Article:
Re: OT: C++ from bison/flex.
On Oct 4, 2:13 am, Me <no...@all.com> wrote:
On Wed, 03 Oct 2007 03:30:36 -0700, Noone wrote:
The few C++ compilers where I know what is used use recursive descent.
Theoretically, recursive descent can handle an even more restricted set
of grammars, but in practice, it's a lot easier to hack, and lends
itself to backtracking when necessary.
Are you talking about hand coding a recursive descent parser
or using a parser generator that creates recursive descent
The one I know most about (Sun CC) is hand coded. I think g++
is too. If you're going to use a parser generator, you might as
well use one which uses LR, rather that LL, since it will be
able to handle a larger set of grammars. The advantage of a
hand coded recursive descent parser is that it is easier to
"fudge" cases where the language doesn't fit the grammar.
(Also, typically, you get much better error messages and error
recovery. Colloquially expressed: with an LL parser, such as
recursive descent, you know what you're looking for, which helps
greatly in formulating error messages and in resynchronizing;
with an LR parser, you know what you got, but in the case of an
error, all you really know is that you cannot do anything with
years ago (college) I wrote some recursive descent code for small grammars
to do statistical evaluation but could not fathom hand coding one for a
full scale language with a non-trival grammar. I believed an LALR type
parser generator was the de-facto standard for implementing non-trivial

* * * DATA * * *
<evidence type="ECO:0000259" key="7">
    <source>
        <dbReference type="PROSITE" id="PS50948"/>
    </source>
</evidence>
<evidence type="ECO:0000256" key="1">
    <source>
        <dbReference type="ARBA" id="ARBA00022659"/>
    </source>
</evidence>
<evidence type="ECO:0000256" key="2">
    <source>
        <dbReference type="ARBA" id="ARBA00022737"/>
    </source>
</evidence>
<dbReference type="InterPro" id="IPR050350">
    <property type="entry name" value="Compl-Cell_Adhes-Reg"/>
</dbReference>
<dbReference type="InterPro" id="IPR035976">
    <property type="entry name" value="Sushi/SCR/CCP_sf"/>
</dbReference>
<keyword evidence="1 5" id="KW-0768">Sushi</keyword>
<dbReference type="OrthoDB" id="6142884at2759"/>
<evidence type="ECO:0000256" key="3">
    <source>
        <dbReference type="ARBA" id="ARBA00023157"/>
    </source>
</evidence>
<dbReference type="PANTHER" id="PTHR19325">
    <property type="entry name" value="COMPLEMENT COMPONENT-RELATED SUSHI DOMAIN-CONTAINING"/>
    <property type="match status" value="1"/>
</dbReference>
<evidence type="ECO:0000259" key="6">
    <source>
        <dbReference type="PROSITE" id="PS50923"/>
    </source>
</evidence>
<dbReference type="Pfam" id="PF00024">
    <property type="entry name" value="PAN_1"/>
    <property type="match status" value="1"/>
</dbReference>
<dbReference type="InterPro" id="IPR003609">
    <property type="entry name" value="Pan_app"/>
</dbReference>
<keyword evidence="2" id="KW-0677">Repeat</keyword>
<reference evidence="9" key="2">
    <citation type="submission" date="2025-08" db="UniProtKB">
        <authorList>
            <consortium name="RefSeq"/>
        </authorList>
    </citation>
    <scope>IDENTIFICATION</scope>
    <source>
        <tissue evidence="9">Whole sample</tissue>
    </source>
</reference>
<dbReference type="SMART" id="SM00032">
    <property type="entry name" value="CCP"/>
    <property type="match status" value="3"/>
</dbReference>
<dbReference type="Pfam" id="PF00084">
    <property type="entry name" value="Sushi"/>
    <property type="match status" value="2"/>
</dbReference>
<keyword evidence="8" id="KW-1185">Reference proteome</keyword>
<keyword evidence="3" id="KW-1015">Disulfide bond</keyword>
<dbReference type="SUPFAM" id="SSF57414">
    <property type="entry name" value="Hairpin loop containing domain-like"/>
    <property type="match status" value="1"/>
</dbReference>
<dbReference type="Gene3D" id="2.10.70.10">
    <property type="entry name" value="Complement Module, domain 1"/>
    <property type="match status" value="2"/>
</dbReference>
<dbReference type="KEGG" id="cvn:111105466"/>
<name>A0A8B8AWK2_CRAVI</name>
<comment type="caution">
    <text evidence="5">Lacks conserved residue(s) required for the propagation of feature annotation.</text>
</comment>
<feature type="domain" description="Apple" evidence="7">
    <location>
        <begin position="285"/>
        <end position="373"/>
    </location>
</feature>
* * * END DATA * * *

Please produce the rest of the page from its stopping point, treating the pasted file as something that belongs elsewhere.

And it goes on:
I think that the general consensus is that LALR parsers are OK
for medium sized projects---they're overkill for very small
things, and the grammar soon becomes too wieldy, especially if
you start adding error productions, for very large languages.
Recursive descent has the advantage that it modularizes very
And of course, almost no real languages can be described
directly by an LR grammar. Even something as simple as Pascal
requires a few simple hacks, and C++ is almost hopeless---the
recursive descent implementations I've heard of use backtracking
(which isn't formally allowed:-)).
And yes, it would seem that recursive descent would be easier
to hack but setting the thing up in the first place seems like
Not really. It can be done in a very modular fashion, with each
function being fairly simple. And of course, anything that can
handle standard C++ isn't going to be simple; you need the
modularity to manage it.
James Kanze (GABI Software) email:firstname.lastname@example.org
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